I've said before that in fantasy circles, and especially in keeper leagues, players over the age of 30 tend to be treated like radioactive freaks. They have zero trade value, and it gets worse the closer a player gets to 40. This is understandable, of course, but the aversion to older players can sometimes border on the insane, especially since there are still players in their mid-to-late-30's who are still quite productive.
Teenaged punks like Mike Trout and Bryce Harper get all the love from fantasy players, but let's kick those whippersnappers off our lawn for the moment and celebrate some of the older players in baseball who were immensely valuable. I'll define "older" as 35-and-up. Here are my top five oldies-but-goodies in 2012. Keep your sensible shoe and cornmeal mush jokes to yourself, please.
As he has aged, Jeter's offensive value has been declared dead more often than Solomon Grundy, but darned if The Captain doesn't keep on pulling rabbits out of his hat. Every year fantasy pundits predict that Jeter will finally start showing his age and become an old albatross (that's A-Rod's job, thank you), but every year Jeter just keeps on chugging as one of the better fantasy shortstops around.
After a power outage in 2011, Jeter launched 15 homers this season to put some oomph back into his batting line. He also led the league in total hits, something he's only done one other time in his long and prolific career. His .791 OPS ranked, amazingly enough, fourth among shortstop qualifiers (he would have ranked third had the Rays not started playing Ben Zobrist at short mid-season). Jeter is bound to hit the wall at some point as he approaches 40, but I doubted him before this season, and I'm not ready to tell you he won't contribute once again in 2013.
Paulie actually fell off quite a bit from his previous two seasons, but he still managed to be a top ten first baseman. Heck, if he were in the National League, he probably would have been the best behind Joey Votto. Konerko has been a consistent contributor for over a decade now, but he's approaching that magical age where slow, slugging first basemen start to fall off cliffs. He's probably got another good year or two left in him, but tread carefully and seek younger sleeper options before settling on him in next year's draft.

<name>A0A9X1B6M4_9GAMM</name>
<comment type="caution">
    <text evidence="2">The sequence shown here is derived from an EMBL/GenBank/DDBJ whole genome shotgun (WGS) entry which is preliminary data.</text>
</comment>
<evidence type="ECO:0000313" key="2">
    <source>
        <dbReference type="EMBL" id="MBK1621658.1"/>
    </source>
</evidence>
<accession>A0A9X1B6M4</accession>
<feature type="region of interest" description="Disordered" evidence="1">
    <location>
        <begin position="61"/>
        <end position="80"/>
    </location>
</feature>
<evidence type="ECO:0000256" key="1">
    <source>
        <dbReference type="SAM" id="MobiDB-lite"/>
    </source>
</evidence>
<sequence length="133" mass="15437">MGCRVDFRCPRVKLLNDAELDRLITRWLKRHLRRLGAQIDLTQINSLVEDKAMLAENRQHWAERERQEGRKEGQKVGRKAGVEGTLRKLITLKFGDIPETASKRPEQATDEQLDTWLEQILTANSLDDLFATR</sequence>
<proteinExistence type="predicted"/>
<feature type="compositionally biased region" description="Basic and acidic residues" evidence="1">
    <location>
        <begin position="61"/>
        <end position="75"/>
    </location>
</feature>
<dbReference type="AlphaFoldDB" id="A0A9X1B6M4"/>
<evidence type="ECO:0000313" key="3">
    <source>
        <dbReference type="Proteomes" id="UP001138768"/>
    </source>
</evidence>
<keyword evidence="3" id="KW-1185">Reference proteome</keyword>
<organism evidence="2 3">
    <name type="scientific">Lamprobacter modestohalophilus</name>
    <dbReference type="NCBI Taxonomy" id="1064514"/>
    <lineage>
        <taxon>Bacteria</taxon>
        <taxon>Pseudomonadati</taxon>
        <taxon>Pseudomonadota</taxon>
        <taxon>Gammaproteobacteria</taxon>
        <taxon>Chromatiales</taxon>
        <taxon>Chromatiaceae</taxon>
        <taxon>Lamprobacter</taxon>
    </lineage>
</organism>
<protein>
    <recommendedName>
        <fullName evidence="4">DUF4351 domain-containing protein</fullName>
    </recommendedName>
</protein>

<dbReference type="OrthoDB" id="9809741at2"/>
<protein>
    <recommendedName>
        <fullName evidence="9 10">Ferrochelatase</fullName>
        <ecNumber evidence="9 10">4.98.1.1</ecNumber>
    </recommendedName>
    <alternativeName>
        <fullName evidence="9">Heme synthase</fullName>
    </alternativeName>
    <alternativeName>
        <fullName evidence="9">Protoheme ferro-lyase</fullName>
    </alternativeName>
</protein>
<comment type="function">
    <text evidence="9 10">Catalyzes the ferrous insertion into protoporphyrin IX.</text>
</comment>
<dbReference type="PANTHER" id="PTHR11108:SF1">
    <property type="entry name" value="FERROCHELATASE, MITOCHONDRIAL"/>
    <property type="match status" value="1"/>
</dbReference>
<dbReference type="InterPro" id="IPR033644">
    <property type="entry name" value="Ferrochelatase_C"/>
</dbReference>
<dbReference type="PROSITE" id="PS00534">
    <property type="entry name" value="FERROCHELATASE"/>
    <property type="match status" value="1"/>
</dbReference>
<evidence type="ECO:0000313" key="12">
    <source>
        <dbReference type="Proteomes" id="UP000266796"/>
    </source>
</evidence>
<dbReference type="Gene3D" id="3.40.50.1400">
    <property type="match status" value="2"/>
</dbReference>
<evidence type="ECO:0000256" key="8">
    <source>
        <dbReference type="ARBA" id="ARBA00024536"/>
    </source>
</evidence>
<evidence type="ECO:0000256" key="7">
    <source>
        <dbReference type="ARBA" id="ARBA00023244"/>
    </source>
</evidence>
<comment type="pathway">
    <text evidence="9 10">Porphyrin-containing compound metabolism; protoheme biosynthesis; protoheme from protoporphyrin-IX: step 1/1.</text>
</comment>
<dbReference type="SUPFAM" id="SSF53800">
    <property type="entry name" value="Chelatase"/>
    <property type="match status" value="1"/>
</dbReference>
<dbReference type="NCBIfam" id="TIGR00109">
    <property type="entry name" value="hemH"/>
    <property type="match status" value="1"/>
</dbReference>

Pierzynski was my favorite WTF player in 2012, as he demolished his career-high in home runs and magically became one of the year's top fantasy catchers. After averaging eleven home runs a season from 2001 to 2011, Pierzynski crushed 27 this year, placing him second among all catchers. Raise your hand if you predicted that. Put that hand down, you liar!
Pierzynski's strikeout rate was a career-high 15% this year. That's his highest since 2005, when he set his previous high in home runs. I've been following this guy closely (for whatever reason) for a long time now, and he's always been a quick-wristed slap/singles hitter who never hit as many home runs as he seemed capable of. The elevated strikeout rate indicates that he just might be taking bigger cuts and, consequently, driving more pitches over the wall. I understand this is probably a one-year power spike, but if he really has changed his approach, it's not out of the realm of possibility that he can come close to repeating this next season.
Beltran has hit that inevitable point in every former five-tool player's career where he has become just another slugging corner outfielder whose wheels have gone the way of the dodo. That's not a bad thing, of course, as Beltran topped 30 home runs for the first time since 2007, and even threw in 13 stolen bases, proving that his knees haven't completely turned to jello. His second-half slump is a bit worrisome, though. If you parse his season even more, you can argue that he had one monster month that inflated his overall line (1.116 OPS in May). He'll still probably be a productive piece in 2013, but warning signs abound and, as always, he can't be relied on to stay healthy.
Soriano had a resurgence of sorts, recovering from a horrendous April (.237/.250/.263) to eclipse 30 home runs for the first time in five years. I'm prepared to call this a dead cat bounce, since Soriano hasn't been a fantasy star since he stopped stealing bases in 2009. He also never walks and hurts you in the strikeout category. However, a 30-homer outfielder is nothing to sneeze at. Soriano won't be a popular pick in 2013 drafts because of his age and general skepticism about his resurgent power. That could make him a decent late-round source of power, as he's probably a couple years from completely going in the tank.